Initiation to the Ramganga, by Sumantha Ghosh

Emanating from Dudhatoli, some 140 km north of Corbett Tiger Reserve (CTR) in the Himalayan foothills, the Western Ramganga is also known as the Corbett Ramganga or just Ramganga. Since Ramganga is not a snow-fed river, fishing is a throughout the year attraction. Fishing is permitted on the 100 km stretch from Nagteley to Masi in the Upper Ramganga reaches from 15th of June till the 30th of September. You can enjoy the thrill of sport fishing in the exclusive beats around Vanghat from the 1st of October till the 15th of June, each season. The upper Ramganga is a typical Himalayan river with deep...
read more

Chilwa (Chela argentea), by Sumantha Ghosh

Chilwa is the most common fish of the Ramganga. They run usually about six inches in length, the biggest specimens growing up to a feet in length. It has a long more or less compressed body with a small head and upturned mouth. A bright silvery fish, covered with minute silver scales which come off very easily when handled. It usually keeps to the surface of the water. When freshly caught in running water, its coloring is most beautiful. The brilliant silver of its scales contrasts with the pale greenish sheen of its back, giving a fleeting radiance. Chilwa has a habit of continually throwing itself...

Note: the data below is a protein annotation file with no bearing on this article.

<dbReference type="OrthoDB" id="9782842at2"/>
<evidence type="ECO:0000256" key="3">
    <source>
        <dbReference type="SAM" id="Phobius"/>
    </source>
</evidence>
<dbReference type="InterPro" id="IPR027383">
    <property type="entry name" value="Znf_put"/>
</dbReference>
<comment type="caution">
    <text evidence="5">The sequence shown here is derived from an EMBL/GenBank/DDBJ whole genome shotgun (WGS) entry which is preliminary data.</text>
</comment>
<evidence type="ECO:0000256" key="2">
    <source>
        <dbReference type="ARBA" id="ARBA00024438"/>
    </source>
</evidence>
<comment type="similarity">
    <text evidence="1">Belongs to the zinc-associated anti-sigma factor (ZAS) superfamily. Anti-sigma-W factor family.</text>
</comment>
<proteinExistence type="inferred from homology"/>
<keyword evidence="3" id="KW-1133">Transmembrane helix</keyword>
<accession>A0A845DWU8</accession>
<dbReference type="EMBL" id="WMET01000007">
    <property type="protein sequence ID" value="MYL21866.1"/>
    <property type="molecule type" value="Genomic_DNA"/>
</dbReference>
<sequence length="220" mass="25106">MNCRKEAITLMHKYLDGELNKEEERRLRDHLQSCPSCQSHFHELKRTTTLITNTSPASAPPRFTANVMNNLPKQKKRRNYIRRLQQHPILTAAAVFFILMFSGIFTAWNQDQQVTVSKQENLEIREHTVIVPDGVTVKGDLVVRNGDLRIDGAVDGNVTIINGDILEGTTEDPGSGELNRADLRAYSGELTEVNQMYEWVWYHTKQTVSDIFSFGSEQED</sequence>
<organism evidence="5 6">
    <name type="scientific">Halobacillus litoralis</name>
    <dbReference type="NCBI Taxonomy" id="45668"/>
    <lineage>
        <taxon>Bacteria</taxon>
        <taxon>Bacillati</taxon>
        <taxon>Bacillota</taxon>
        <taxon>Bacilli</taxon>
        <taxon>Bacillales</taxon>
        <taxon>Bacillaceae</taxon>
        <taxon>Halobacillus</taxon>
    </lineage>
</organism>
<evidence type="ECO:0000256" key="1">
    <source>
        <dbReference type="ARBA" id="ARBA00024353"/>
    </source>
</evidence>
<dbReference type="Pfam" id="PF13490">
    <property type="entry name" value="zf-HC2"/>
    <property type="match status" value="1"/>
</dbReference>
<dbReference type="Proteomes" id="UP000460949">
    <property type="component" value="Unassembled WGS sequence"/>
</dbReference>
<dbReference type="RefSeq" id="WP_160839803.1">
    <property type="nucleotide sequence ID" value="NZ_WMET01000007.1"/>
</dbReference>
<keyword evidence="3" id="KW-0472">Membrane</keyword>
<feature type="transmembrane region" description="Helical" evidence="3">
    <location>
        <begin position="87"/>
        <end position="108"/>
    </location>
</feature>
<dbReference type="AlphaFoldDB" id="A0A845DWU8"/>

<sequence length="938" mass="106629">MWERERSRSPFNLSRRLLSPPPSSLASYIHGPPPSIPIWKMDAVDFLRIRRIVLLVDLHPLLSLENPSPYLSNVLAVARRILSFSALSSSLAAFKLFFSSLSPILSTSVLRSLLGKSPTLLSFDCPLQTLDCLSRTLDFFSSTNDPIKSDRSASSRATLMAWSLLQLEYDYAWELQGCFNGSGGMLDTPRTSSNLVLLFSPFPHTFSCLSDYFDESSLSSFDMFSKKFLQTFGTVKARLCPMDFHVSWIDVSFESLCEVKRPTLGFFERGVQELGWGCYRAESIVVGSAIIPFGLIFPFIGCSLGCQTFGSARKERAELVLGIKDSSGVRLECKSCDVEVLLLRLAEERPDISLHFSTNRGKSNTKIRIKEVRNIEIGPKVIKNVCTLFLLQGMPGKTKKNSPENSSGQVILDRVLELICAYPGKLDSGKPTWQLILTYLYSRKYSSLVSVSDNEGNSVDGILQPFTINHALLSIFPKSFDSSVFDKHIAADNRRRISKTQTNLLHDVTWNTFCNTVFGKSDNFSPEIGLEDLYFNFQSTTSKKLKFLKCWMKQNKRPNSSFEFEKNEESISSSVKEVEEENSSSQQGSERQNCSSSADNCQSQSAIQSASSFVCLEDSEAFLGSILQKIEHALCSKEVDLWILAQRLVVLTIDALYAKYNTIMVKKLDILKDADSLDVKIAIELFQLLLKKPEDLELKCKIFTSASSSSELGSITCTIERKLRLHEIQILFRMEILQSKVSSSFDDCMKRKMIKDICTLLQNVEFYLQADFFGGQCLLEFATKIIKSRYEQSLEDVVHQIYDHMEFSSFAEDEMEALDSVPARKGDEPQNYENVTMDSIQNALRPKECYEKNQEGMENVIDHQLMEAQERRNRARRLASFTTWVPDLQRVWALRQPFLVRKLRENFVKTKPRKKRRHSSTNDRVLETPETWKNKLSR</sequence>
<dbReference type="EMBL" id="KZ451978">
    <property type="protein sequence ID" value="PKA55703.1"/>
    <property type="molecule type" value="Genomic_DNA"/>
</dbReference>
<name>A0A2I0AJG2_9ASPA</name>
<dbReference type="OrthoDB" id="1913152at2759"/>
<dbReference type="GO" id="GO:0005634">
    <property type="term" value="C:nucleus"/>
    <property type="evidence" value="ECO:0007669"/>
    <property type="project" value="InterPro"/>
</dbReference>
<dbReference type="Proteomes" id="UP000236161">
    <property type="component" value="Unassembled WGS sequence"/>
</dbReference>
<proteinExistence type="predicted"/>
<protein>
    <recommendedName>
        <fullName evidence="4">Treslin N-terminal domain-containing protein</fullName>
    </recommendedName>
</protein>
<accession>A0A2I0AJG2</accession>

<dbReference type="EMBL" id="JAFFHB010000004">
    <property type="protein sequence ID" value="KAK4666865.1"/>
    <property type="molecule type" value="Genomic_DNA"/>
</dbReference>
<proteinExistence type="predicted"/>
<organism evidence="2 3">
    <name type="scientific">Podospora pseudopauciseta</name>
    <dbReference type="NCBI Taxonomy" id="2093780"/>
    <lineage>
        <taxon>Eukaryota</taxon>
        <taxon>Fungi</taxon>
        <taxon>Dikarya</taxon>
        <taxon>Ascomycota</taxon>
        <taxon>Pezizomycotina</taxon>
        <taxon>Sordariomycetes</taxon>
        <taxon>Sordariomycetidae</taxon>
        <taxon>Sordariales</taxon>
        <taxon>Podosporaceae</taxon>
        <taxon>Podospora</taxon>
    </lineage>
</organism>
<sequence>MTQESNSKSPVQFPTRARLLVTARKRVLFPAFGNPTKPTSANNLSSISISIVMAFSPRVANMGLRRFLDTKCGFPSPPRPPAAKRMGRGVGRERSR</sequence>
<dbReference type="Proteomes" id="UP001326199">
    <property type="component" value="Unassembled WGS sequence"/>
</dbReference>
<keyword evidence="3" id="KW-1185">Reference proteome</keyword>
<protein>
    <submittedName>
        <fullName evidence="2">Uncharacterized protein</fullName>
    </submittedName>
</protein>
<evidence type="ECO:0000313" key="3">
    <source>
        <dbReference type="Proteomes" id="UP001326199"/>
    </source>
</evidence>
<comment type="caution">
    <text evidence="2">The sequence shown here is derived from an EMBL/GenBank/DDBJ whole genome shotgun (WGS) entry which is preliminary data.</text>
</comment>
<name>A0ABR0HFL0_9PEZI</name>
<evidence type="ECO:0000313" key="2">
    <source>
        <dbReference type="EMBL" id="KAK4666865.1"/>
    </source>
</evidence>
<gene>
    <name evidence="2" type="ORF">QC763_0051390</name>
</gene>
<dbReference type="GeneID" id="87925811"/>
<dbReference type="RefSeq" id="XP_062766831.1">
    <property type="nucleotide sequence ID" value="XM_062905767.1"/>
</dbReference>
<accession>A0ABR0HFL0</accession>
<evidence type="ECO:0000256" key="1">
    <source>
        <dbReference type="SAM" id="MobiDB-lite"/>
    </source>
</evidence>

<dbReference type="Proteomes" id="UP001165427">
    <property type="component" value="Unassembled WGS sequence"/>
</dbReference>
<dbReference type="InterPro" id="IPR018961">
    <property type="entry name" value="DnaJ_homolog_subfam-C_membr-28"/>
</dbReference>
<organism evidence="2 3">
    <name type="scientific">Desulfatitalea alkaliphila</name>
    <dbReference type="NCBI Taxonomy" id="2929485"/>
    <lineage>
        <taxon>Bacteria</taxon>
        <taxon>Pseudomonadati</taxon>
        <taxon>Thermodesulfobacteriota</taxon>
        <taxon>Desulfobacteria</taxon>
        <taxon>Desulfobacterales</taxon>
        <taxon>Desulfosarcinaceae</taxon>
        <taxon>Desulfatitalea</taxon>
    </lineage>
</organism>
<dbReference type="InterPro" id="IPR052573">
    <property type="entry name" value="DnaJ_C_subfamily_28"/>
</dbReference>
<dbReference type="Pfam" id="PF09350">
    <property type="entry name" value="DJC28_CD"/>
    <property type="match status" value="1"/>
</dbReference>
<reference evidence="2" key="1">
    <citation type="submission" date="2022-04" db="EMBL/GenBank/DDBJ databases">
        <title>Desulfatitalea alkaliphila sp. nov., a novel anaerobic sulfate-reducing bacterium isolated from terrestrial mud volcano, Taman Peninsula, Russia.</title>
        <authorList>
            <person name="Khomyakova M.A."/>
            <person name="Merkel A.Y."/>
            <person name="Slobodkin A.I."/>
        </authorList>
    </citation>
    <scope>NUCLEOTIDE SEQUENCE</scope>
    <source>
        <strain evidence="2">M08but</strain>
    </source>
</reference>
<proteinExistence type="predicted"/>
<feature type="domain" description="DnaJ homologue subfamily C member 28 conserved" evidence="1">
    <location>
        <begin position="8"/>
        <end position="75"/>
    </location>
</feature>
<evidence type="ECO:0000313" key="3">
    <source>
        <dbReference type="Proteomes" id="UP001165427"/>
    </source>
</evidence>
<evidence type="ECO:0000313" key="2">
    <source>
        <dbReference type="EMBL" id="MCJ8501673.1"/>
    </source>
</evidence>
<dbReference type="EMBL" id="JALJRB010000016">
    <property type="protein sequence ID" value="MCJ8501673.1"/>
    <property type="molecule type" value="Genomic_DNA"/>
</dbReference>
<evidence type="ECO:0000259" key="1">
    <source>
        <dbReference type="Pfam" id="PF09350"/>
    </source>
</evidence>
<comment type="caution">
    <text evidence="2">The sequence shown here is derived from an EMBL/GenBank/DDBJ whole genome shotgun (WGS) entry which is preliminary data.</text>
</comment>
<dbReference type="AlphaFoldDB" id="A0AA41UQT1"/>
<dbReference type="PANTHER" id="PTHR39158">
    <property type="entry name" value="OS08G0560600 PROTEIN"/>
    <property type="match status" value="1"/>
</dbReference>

read more

Indian trout (Barilius bola), by Sumantha Ghosh

Belonging to the baril family, there are 14 varieties resident in India. Most of these take a fly with great interest. Despite being sporting fish, barils don’t grow to more than ten inches, except one variety—Barilius bola or the Indian trout, which tilts the scales at 5 lbs. The Indian trout can be found in any of the streams of Northen India and Assam. It prefers slow moving water above a rapid with fairly large boulders, to the actual rapid itself. It is silvery in color and has two or more rows of bluish blotches along the sides. Its caudal fin is orange stained with grey and black, while...
read more

Kalabanse (Labeo calbasu),by Sumantha Ghosh

Known as Patthar chatta in Kumaon and Kali machli in Garhwalare, Kalabanse is a greeny-grey fish with the pink tinged scales. It is also characterized with pink eyes and grows to almost 3 feet in length and tipping the scales at 25 lbs in the Ramganga. A true bottom feeder the Kalabanse, its mouth protrudes downwards when open and has a distinct fringe on the upper lip. It has a partiality for mossy, slippery rocks and sunken trees in the river and can be seen playing about in such places, sucking and rubbing its sides against the rock or trees, as the case may be. Kalabanse is a game fish and...
read more

Goonch (Bagarius bagarius), the giant catfish, by Sumantha Ghosh

Widespread throughout Asia, India is known for the largest species of goonch. Owing to their voracity, their formidable teeth and general appearance, they are also referred to as the fresh water shark and grows to a length of almost six feet. Its body is usually dirty grey with large irregular black or dark brown markings. Its fins usually have a dark band across them and sprout from a dark base. They are scaleless fish and have fleshy feelers attached to their mouth. Goonch is a predaceous fish and lies in wait for its food in the swiftest water of the rapids, where it maintains position by adhering...